As you have just heard, the first half of 2011 has seen the Group achieve many new milestones in terms of growth and operational performance. Let me now walk you through how this has translated into our financial performance, weighing up the positive and negative influences we have seen during the period and the trends you can read out of these for the remainder of the year.

Starting with the top line. In sharp contrast to previous quarters, currency movements are now having a significant negative impact on Group sales in reported terms. This is due to the year-over-year depreciation of currencies such as the U.S. dollar, the Chinese renminbi, the British Pound as well as various emerging market currencies like the Turkish Lira, the Argentinian Peso against the euro.

As a result, Group sales increased 5% in reported terms to €3.1 billion in the second quarter compared to 10% on a currency-neutral basis.

For the year-to-date period, sales grew 13% in euro terms to more than €6.3 billion with only a one point negative impact from currencies. For the remainder of the year based on current spot rates, we will face similar pressures on currency translation as in the second quarter.

Now every region grew in the second quarter with a particularly strong performance in Greater China, where sales increased 41%. Similarly sales in European emerging markets increased 21% on a currency-neutral basis as we continue to expand our market share in Russia, CIS. Revenues in this key attack market increased 30% on a currency-neutral basis.

In North America, Group currency-neutral sales for the second quarter increased 5%. The strong performance at adidas Sport Style and adidas Sport Performance, which grew 24% and 9% respectively, more than offset declines at Reebok as already discussed.

In Western Europe, as well as Latin America, second quarter Group sales growth decelerated slightly to 5% and 8% on a currency-neutral basis respectively. This is mainly a reflection of the importance of the 2010 FIFA World Cup for those two regions, which positively impacted the prior-year quarter development.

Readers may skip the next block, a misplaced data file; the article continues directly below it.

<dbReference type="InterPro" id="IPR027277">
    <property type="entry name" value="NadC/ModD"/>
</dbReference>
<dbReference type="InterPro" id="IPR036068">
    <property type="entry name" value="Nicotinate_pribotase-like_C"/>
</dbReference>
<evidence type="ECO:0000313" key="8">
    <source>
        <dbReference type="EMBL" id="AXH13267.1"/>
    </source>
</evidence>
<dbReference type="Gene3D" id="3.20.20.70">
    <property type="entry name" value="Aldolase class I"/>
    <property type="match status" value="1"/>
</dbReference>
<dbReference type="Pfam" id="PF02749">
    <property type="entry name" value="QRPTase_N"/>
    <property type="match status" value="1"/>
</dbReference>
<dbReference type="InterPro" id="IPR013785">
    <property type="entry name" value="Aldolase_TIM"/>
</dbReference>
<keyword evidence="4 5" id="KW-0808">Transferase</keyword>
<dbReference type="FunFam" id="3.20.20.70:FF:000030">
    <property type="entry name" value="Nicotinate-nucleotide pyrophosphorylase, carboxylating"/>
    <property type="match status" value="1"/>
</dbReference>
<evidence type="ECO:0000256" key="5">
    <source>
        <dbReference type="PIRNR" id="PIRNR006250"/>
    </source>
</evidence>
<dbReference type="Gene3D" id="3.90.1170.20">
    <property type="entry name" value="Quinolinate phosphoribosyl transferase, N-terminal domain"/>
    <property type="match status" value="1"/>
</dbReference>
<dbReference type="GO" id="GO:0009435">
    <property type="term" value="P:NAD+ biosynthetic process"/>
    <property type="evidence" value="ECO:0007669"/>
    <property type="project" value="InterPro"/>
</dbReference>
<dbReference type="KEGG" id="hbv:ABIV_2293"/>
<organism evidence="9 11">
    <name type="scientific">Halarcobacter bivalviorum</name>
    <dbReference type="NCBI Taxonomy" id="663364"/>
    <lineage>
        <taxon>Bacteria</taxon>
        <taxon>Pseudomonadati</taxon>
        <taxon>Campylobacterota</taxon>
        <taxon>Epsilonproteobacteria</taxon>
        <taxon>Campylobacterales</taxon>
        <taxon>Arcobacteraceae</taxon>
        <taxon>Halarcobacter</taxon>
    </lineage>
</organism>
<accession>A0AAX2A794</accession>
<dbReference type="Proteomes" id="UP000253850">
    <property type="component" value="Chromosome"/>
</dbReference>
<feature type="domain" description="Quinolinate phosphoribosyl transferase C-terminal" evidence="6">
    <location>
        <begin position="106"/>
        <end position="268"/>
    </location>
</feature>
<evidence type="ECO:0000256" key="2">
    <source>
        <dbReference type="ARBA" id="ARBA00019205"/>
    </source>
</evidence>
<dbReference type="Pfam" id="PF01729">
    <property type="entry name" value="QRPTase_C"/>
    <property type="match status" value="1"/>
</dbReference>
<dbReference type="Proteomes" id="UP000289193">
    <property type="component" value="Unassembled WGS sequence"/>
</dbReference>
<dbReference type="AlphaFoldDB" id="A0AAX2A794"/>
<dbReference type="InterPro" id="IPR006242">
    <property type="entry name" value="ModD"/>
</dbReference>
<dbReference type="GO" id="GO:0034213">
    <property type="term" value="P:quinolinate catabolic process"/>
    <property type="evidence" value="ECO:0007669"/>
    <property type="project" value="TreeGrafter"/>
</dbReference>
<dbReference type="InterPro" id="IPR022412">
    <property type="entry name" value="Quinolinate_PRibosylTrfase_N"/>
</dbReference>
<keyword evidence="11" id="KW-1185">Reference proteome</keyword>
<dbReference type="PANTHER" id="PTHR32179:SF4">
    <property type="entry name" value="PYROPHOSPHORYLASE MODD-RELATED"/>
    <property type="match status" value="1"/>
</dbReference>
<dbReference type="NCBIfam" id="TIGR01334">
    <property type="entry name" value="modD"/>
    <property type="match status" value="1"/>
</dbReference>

Finally in other Asian markets, adidas Group grew sales 6% currency-neutral mainly due to strong sales growth in South Korea and Southeast Asia, and only a slight decline in Japan.

Now by segment, currency-neutral wholesale revenues increased 6% in the second quarter and 13% for the first half year. Second quarter growth was driven by higher sales in all regions except European emerging markets. Greater China was exceptionally strong growing at an impressive 47% rate. Gross margin for this segment was down 150 basis points for the quarter and 60 basis for the first half to 41.5%. A more favorable product mix as well as clearance sales helped mitigate the headwinds from rising input cost.

In addition, shifts within the regional sales mix positively impacted the wholesale gross margin development. While the adidas brand wholesale gross margin declined 80 basis points, the Reebok wholesale gross margin was up 40 basis points in the first six months of 2011, another clear sign of the brand’s improved product assortment and distribution.

Despite the gross margin headwinds, our wholesale segmental operating margin expanded 10 basis points to 32.3% in the first half of 2011 as we leveraged our strong top-line growth. In the Retail segment, comparable store sales growth in second quarter was an impressive 13%, and contributed the largest part to segmental revenues, which increased 20% to €681 million. Russia/CIS continues to be the growth engine for Retail, with comparable store sales increasing almost 30% in the second quarter.

For the first half year, currency-neutral Retail sales increased 21%, driven by an impressive 15% comp store growth, with adidas up 15% and Reebok up 13%. All of our store formats showed double-digit growth rates year-to-date, including an 18% comp store sales increase at concept stores.

Retail gross margin improved 70 basis points to 65.8% for the second quarter and 160 basis points to 63.7% in the first six months. Reebok in particular saw a strong gross margin increase of 260 basis points for the quarter and 450 basis points for the year-to-date period.

At the end of the second quarter, we operated 2,335 stores, a net increase of 65 stores versus December last year. During the period, we opened 152 new stores and closed 87 stores, while 73 stores were remodeled. In addition, 110 concept stores were reclassified as other retail formats during the period.